In Memory of Oarsmen who Died in the Great War

Martinsart’s British Cemetery, where F. S. Kelly is buried.

This year media are writing celebratory pieces on the First World War that began 100 years ago, on 28 July 1914 to be more exact. The River and Rowing Museum in Henley-on-Thames has just started a very promising blog, Home Front Henley, about the War. Read it here.

HTBS has several times written about oarsmen who fell in the Great War. To mention a few of the more famous ones: Frederick Septimus Kelly, Julian Grenfell, Eric Fairbairn, Guiseppe Sinigaglia and Bernhard von Gaza. We have also posted articles on War Monuments at rowing clubs and other places and war recruitment posters.

In his book The Boat Race: The Story of the First Hundred Races between Oxford and Cambridge (1954) author Gordon Ross lists 42 names of British Blues who paid the ultimate price during the 1914-1918 War – twenty-one Dark Blues and twenty-one Light Blues.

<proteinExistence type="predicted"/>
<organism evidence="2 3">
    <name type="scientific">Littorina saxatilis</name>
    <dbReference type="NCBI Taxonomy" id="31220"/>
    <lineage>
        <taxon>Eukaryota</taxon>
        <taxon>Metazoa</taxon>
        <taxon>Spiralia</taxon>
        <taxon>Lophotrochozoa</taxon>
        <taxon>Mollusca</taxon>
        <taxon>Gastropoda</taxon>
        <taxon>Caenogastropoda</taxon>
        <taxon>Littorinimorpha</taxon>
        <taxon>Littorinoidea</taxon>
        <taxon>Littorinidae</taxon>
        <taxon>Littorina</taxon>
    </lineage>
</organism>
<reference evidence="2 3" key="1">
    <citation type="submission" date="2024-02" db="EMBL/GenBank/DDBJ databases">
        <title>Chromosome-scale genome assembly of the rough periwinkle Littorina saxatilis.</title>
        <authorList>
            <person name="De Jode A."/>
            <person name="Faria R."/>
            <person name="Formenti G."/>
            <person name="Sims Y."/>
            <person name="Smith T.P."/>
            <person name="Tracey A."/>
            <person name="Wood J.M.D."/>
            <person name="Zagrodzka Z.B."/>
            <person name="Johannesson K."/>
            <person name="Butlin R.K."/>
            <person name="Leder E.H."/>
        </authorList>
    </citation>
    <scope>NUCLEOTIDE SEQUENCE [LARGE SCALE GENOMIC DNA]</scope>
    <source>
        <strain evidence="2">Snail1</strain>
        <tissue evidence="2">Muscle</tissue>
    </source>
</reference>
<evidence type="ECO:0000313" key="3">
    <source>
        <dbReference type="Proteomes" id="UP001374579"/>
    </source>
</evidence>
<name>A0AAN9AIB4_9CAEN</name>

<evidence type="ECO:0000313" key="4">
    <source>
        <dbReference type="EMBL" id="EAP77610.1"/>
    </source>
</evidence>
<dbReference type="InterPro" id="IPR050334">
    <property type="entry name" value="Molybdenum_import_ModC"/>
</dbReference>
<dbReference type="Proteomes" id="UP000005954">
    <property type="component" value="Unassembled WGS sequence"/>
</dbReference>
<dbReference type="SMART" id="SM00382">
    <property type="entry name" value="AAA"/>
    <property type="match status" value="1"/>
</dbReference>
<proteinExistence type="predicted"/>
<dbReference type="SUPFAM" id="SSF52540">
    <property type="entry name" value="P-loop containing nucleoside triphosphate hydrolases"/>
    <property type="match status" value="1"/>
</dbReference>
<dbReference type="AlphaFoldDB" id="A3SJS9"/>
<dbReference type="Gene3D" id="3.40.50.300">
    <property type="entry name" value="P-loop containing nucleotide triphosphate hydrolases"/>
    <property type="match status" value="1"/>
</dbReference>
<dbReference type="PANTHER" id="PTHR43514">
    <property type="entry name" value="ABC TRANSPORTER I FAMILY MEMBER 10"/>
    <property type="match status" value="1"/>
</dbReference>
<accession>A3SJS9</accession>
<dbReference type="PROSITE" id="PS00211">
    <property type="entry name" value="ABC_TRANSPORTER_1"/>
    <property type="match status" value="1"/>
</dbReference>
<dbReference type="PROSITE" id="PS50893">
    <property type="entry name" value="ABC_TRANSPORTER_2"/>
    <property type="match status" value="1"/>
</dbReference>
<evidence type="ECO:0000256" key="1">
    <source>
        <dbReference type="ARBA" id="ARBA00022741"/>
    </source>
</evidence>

On 1 August Martin Cross published a wonderful piece on FISA’s World Rowing website about the First World War and oarsmen who fought on the battlefields around the world. Read his piece here and watch his video (below) on how he, in May, sculled the River Somme in France to commemorate the brave oarsmen who died:

In the June/July issue of British Rowing’s magazine Rowing & Regatta, Cross also had a well-written piece about his Somme row.

Though the following video has been posted on many places around the web during the last couple of weeks, it is worth watching and listen to over and over again. This is oarsman and composer F. S. Kelly’s Elegy for String Orchestra, written at Gallipoli in memory of Rupert Brooke, the poet and fellow soldier, who had died on board a French hospital ship just off the Greek island of Skyros, where Kelly and his comrades buried Brooke.

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